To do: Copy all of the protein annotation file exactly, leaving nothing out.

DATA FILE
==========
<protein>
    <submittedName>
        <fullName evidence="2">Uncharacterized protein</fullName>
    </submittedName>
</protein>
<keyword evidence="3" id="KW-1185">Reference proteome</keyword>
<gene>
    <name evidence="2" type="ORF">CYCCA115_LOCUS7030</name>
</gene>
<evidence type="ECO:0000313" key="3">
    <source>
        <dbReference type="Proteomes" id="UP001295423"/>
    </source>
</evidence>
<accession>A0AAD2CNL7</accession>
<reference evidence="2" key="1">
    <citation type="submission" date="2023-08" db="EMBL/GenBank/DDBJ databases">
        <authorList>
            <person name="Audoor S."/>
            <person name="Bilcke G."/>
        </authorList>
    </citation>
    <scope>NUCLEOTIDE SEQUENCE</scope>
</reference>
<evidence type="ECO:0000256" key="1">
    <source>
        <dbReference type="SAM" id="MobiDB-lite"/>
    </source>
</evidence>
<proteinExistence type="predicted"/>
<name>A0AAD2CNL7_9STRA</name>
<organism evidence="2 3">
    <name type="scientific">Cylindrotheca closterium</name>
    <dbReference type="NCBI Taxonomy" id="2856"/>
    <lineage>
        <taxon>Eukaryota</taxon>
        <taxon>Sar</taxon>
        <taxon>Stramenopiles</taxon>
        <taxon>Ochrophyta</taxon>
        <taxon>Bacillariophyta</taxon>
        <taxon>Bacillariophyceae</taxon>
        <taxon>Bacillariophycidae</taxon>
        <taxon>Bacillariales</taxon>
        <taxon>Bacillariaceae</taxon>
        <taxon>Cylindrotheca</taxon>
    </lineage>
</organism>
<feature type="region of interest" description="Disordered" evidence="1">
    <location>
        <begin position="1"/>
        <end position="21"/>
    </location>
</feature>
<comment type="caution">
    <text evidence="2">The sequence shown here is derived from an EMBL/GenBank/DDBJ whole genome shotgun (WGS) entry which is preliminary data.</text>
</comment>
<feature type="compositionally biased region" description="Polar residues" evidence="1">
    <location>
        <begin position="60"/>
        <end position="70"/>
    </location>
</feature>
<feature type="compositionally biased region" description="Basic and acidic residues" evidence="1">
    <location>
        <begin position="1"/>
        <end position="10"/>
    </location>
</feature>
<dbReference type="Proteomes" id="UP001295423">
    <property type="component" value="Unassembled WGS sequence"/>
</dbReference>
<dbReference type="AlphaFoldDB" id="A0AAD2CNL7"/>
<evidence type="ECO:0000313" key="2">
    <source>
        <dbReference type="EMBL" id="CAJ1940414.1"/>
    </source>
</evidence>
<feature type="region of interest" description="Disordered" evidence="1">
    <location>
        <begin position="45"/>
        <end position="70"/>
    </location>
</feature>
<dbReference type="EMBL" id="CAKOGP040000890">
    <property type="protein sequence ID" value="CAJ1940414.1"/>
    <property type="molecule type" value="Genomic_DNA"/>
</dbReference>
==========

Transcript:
<protein>
    <submittedName>
        <fullName evidence="2">Uncharacterized protein</fullName>
    </submittedName>
</protein>
<keyword evidence="3" id="KW-1185">Reference proteome</keyword>
<gene>
    <name evidence="2" type="ORF">CYCCA115_LOCUS7030</name>
</gene>
<evidence type="ECO:0000313" key="3">
    <source>
        <dbReference type="Proteomes" id="UP001295423"/>
    </source>
</evidence>
<accession>A0AAD2CNL7</accession>
<reference evidence="2" key="1">
    <citation type="submission" date="2023-08" db="EMBL/GenBank/DDBJ databases">
        <authorList>
            <person name="Audoor S."/>
            <person name="Bilcke G."/>
        </authorList>
    </citation>
    <scope>NUCLEOTIDE SEQUENCE</scope>
</reference>
<evidence type="ECO:0000256" key="1">
    <source>
        <dbReference type="SAM" id="MobiDB-lite"/>
    </source>
</evidence>
<proteinExistence type="predicted"/>
<name>A0AAD2CNL7_9STRA</name>
<organism evidence="2 3">
    <name type="scientific">Cylindrotheca closterium</name>
    <dbReference type="NCBI Taxonomy" id="2856"/>
    <lineage>
        <taxon>Eukaryota</taxon>
        <taxon>Sar</taxon>
        <taxon>Stramenopiles</taxon>
        <taxon>Ochrophyta</taxon>
        <taxon>Bacillariophyta</taxon>
        <taxon>Bacillariophyceae</taxon>
        <taxon>Bacillariophycidae</taxon>
        <taxon>Bacillariales</taxon>
        <taxon>Bacillariaceae</taxon>
        <taxon>Cylindrotheca</taxon>
    </lineage>
</organism>
<feature type="region of interest" description="Disordered" evidence="1">
    <location>
        <begin position="1"/>
        <end position="21"/>
    </location>
</feature>
<comment type="caution">
    <text evidence="2">The sequence shown here is derived from an EMBL/GenBank/DDBJ whole genome shotgun (WGS) entry which is preliminary data.</text>
</comment>
<feature type="compositionally biased region" description="Polar residues" evidence="1">
    <location>
        <begin position="60"/>
        <end position="70"/>
    </location>
</feature>
<feature type="compositionally biased region" description="Basic and acidic residues" evidence="1">
    <location>
        <begin position="1"/>
        <end position="10"/>
    </location>
</feature>
<dbReference type="Proteomes" id="UP001295423">
    <property type="component" value="Unassembled WGS sequence"/>
</dbReference>
<dbReference type="AlphaFoldDB" id="A0AAD2CNL7"/>
<evidence type="ECO:0000313" key="2">
    <source>
        <dbReference type="EMBL" id="CAJ1940414.1"/>
    </source>
</evidence>
<feature type="region of interest" description="Disordered" evidence="1">
    <location>
        <begin position="45"/>
        <end position="70"/>
    </location>
</feature>
<dbReference type="EMBL" id="CAKOGP040000890">
    <property type="protein sequence ID" value="CAJ1940414.1"/>
    <property type="molecule type" value="Genomic_DNA"/>
</dbReference>